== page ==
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            november 13, 2019

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Maersk to only charge customers for 'cost recovery' to comply with IMO 2020


AP Moller-Maersk global head of ocean products Silvia Ding says customers should expect to pay more due to the higher pricing of IMO 2020-compliant low sulphur fuels, and that Maersk was only focused on recovering costs and will only charge for the "extra cost of compliance", reported New York's FreightWaves.
"Low sulphur fuels are significantly more expensive," she said. "As multiple industry reports have stated, being in a low-margin industry carriers cannot shoulder the cost alone; it must be passed on through the supply chain."
Maersk will adjust its bunker adjustment factors (BAF) based on the price of low sulphur fuels from January 1 for long-term contracts of more than three months.
For spot business and shorter contracts of less than three months, the carrier is introducing on December 1 an environmental fuel fee (EFF), a mechanism intended to recuperate the higher costs of the more expensive fuel needed to meet the International Maritime Organization's new low sulphur cap rule.
"Our efforts for long-term BAFs and short-term EFFs focus on recovering the extra cost of compliance and are based on principles of simplicity and predictability for our customers to be able to plan their supply chains," said Ms Ding, reported American Shipper.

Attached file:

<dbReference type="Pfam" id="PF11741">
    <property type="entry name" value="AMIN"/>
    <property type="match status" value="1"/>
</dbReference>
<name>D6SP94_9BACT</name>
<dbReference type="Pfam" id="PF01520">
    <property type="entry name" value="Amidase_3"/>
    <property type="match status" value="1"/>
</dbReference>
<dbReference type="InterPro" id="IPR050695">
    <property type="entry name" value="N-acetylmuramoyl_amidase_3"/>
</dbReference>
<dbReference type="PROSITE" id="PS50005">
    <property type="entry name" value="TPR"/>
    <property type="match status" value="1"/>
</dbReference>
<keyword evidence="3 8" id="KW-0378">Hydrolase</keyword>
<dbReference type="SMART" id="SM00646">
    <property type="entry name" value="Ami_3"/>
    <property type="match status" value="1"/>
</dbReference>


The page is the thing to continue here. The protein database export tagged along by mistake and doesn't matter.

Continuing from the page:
Unless vessels have been fitted with some form of emission abatement technology such as scrubbers, the new IMO regulations mandate that the sulphur content of marine oil used by ships operating outside designated emission control areas (ECAs) must not exceed 0.5 per cent.
Drewry Shipping Consultants now estimates ocean liners will have to bear an additional US$11 billion fuel bill next year due to the switch to low sulphur fuel oil.
Shipping bodies also fear there could potentially be fuel shortages and discrepancies in standards.
Ms Ding said the introduction of low sulphur fuels could see some fuel supply issues in the early weeks of next year. "We see sufficient availability of compliant fuels; however, we expect increased instances where ports in some confined areas see a limited supply of 0.5 compliant fuels."
She said: "In such cases we would rely on more expensive 0.1 marine gas oil to get to the next port with 0.5 per cent fuel oil availability. This adds cost and complexity and we expect it to happen more frequently in the transition period around January 1 2020 than later in 2020 where supply and demand is expected to balance out."
The carrier has established joint initiatives with Vopak, Koole and PBF Logistics for 0.5 per cent compliant fuel storage and processing facilities in Rotterdam in the Netherlands and New Jersey in the US.
"The fuel manufacturing process allows Maersk to produce compatible low sulphur fuels that comply with the IMO 2020 sulphur cap implementation, reducing the need to rely on 0.1 per cent price-based gasoil and fuel oil outside the ECA zones," said Ms Ding. "This will be an important driver in ensuring stable, reliable services for Maersk's customers during a potentially volatile period for global shipping."

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